Table of Contents
1. Introduction to COCOMO® II.
2. Model Definition.
3. Application Examples.
5. Emerging Extensions.
6. Future Trends.
Appendix A: COCOMO® II: Assumptions and Phase/Activity Distributions
Appendix B: COCOMO® II: Estimating for Incremental Development.
Appendix C: COCOMO® Suite: Data Collection Forms and Guidelines.
Appendix D: USC-CSE Affiliate Programs.
Appendix E: USC COCOMO® II. Software Reference Manual.
Appendix F: Content of Accompanying CD-ROM.
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Provides a thorough rework of the classic COCOMO® model to address modern software processes and construction techniques. Also introduces emerging COCOMO® II extensions for cost and schedule estimation of COTS integration and rapid development. CD-ROM contains a current copy of COCOMO® II with demonstration version of three packages. DLC: Computer software--Costs.
From the Inside Flap
"We are becoming a software company" is an increasingly repeated phrase in organizations as diverse as finance, transportation, aerospace, electronics, and manufacturing firms. Competitive advantage increasingly depends on developing software for smart, tailorable products and services, and on the ability to develop and adapt these products and services more rapidly than competitors' adaptation times. These trends highlight the need for strong capabilities to accurately estimate software cost and schedules, and to support tradeoff, risk, sensitivity, and business case analyses for software decisions.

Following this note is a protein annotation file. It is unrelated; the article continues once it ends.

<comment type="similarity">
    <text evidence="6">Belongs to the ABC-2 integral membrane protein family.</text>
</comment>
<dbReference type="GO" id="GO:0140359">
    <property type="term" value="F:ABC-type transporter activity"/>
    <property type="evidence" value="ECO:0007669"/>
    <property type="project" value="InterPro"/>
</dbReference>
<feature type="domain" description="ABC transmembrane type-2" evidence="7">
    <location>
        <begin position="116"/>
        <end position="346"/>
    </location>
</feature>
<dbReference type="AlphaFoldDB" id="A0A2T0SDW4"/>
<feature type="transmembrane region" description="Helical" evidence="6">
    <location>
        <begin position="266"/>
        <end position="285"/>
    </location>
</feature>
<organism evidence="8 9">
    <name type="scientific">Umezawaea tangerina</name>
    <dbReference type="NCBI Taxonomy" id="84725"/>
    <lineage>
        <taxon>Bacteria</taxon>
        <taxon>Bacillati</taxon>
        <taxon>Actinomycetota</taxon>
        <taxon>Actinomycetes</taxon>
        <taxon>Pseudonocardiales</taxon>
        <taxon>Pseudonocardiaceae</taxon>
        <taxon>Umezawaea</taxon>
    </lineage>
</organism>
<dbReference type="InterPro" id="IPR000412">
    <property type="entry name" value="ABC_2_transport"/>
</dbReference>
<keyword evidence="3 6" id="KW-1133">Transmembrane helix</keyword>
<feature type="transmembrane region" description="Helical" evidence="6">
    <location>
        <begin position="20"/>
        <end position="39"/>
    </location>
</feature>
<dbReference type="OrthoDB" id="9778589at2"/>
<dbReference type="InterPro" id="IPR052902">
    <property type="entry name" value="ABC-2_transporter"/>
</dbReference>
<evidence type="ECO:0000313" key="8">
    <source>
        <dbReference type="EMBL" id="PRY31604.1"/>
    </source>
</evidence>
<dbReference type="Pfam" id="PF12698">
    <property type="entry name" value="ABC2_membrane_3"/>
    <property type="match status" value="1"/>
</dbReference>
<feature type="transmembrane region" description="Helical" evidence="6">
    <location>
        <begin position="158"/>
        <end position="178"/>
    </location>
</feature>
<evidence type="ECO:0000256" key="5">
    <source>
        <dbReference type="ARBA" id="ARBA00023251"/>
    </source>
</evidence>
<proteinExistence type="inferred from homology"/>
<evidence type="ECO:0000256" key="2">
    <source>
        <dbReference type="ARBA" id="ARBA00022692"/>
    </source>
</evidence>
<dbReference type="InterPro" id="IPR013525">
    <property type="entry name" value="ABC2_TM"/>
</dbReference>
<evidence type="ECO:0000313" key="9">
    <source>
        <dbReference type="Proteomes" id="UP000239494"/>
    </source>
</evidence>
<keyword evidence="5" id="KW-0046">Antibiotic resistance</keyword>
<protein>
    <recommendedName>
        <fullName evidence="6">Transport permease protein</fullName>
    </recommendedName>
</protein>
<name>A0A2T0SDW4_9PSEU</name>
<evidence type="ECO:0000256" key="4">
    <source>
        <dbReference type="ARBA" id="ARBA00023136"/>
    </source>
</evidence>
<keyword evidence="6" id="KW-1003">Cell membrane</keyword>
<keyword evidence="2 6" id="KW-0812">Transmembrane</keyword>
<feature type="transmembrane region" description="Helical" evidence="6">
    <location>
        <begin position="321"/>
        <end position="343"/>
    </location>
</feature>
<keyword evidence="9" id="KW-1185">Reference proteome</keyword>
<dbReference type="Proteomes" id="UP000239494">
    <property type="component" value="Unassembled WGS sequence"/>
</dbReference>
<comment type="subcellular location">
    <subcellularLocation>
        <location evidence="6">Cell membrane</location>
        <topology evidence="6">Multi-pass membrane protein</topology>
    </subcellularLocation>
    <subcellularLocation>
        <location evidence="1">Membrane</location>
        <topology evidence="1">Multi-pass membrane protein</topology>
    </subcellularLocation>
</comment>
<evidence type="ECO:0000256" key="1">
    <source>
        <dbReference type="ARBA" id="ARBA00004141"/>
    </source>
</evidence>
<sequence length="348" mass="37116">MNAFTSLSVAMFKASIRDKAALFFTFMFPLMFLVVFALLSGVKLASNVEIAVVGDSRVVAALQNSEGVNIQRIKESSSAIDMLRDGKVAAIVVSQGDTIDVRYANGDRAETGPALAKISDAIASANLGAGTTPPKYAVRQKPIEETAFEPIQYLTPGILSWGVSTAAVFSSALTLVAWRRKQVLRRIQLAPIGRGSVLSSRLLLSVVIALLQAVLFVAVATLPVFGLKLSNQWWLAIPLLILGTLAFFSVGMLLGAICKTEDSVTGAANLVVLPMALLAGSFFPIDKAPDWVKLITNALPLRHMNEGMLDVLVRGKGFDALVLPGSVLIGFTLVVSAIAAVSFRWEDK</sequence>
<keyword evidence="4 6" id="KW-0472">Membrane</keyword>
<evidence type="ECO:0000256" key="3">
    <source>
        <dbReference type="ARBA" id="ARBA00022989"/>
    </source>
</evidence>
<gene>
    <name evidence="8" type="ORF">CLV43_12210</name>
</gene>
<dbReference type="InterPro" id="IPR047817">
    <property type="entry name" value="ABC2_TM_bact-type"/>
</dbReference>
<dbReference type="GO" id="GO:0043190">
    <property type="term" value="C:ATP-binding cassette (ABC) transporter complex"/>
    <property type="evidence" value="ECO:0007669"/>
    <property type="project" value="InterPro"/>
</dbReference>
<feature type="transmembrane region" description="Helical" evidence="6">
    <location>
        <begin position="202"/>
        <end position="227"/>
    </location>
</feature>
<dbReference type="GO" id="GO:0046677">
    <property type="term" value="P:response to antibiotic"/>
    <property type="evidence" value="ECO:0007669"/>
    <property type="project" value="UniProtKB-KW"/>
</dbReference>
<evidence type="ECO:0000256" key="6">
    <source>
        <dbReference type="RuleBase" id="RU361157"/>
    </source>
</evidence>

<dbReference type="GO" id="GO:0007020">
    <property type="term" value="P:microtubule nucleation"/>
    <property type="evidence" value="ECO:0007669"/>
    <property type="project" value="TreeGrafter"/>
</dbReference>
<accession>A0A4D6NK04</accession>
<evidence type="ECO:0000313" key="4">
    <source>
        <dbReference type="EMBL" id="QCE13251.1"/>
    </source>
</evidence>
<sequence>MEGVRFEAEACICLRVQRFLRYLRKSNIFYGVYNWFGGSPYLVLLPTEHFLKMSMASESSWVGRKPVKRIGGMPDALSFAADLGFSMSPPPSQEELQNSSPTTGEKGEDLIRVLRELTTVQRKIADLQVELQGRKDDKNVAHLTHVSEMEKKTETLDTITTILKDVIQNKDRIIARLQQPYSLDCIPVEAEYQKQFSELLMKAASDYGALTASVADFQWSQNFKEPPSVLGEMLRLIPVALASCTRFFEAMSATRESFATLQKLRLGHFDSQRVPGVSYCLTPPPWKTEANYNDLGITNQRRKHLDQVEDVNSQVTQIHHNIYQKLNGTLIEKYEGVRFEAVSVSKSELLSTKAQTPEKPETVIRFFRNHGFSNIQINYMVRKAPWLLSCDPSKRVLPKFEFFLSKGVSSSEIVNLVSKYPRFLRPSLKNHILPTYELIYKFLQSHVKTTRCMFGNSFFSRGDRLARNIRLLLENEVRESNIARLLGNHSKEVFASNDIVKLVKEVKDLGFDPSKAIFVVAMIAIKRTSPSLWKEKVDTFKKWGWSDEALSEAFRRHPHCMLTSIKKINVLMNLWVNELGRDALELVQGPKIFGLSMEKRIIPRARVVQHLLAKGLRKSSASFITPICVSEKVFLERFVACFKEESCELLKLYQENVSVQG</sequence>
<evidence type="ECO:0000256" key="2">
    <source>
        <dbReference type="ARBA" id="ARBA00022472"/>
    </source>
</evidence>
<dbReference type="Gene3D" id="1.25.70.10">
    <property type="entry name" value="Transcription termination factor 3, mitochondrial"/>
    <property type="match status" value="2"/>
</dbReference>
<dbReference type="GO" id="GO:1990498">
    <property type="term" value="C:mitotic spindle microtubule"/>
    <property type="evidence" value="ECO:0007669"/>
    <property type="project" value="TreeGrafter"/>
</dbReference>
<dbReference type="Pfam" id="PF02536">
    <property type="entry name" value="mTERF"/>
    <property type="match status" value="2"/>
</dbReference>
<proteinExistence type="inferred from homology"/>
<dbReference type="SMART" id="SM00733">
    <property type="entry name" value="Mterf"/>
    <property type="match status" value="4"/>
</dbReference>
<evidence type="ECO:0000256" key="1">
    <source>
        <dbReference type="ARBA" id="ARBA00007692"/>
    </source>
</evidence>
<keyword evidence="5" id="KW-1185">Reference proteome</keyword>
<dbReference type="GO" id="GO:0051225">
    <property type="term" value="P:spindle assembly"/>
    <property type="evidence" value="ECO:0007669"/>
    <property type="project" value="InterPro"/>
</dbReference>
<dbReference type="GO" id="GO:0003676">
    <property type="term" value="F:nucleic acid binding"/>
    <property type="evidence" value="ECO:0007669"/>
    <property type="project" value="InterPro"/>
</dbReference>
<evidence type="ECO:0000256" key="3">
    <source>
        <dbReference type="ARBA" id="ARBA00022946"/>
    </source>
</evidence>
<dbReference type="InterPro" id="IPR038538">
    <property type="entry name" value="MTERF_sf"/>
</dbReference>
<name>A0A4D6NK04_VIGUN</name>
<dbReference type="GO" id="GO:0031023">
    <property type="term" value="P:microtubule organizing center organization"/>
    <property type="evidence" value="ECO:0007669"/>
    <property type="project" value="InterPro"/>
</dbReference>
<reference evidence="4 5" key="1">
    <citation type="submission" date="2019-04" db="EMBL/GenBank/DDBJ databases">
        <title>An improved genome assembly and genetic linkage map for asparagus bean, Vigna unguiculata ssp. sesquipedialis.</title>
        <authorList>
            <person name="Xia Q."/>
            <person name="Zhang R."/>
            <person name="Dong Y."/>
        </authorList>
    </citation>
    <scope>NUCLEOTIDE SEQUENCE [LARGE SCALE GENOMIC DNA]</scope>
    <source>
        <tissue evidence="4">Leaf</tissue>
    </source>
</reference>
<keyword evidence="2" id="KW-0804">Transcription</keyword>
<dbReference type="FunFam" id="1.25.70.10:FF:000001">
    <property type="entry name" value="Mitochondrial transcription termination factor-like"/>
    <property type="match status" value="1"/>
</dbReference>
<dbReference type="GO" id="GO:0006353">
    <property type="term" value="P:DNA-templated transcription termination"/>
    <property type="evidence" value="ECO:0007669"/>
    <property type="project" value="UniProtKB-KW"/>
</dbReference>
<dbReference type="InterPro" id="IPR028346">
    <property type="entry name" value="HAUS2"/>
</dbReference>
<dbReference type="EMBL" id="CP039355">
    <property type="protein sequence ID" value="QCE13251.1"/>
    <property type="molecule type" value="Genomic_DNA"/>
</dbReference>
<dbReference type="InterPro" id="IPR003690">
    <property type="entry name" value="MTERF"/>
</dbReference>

Concurrently, a new generation of software processes and products is changing the way organizations develop software. These new approaches—evolutionary, risk-driven, and collaborative software processes; fourth-generation languages and application generators; commercial off-the-shelf (COTS) and reuse-driven software approaches; fast-track software development approaches; software process maturity initiatives—lead to significant benefits in terms of improved software quality and reduced software cost, risk, and cycle time.
However, although some of the existing software cost models have initiatives addressing aspects of these issues, these new approaches have not to date been strongly matched by complementary new models for estimating software costs and schedules. This makes it difficult for organizations to conduct effective planning, analysis, and control of projects using the new approaches.
These concerns have led the authors of this book to formulate a new... read more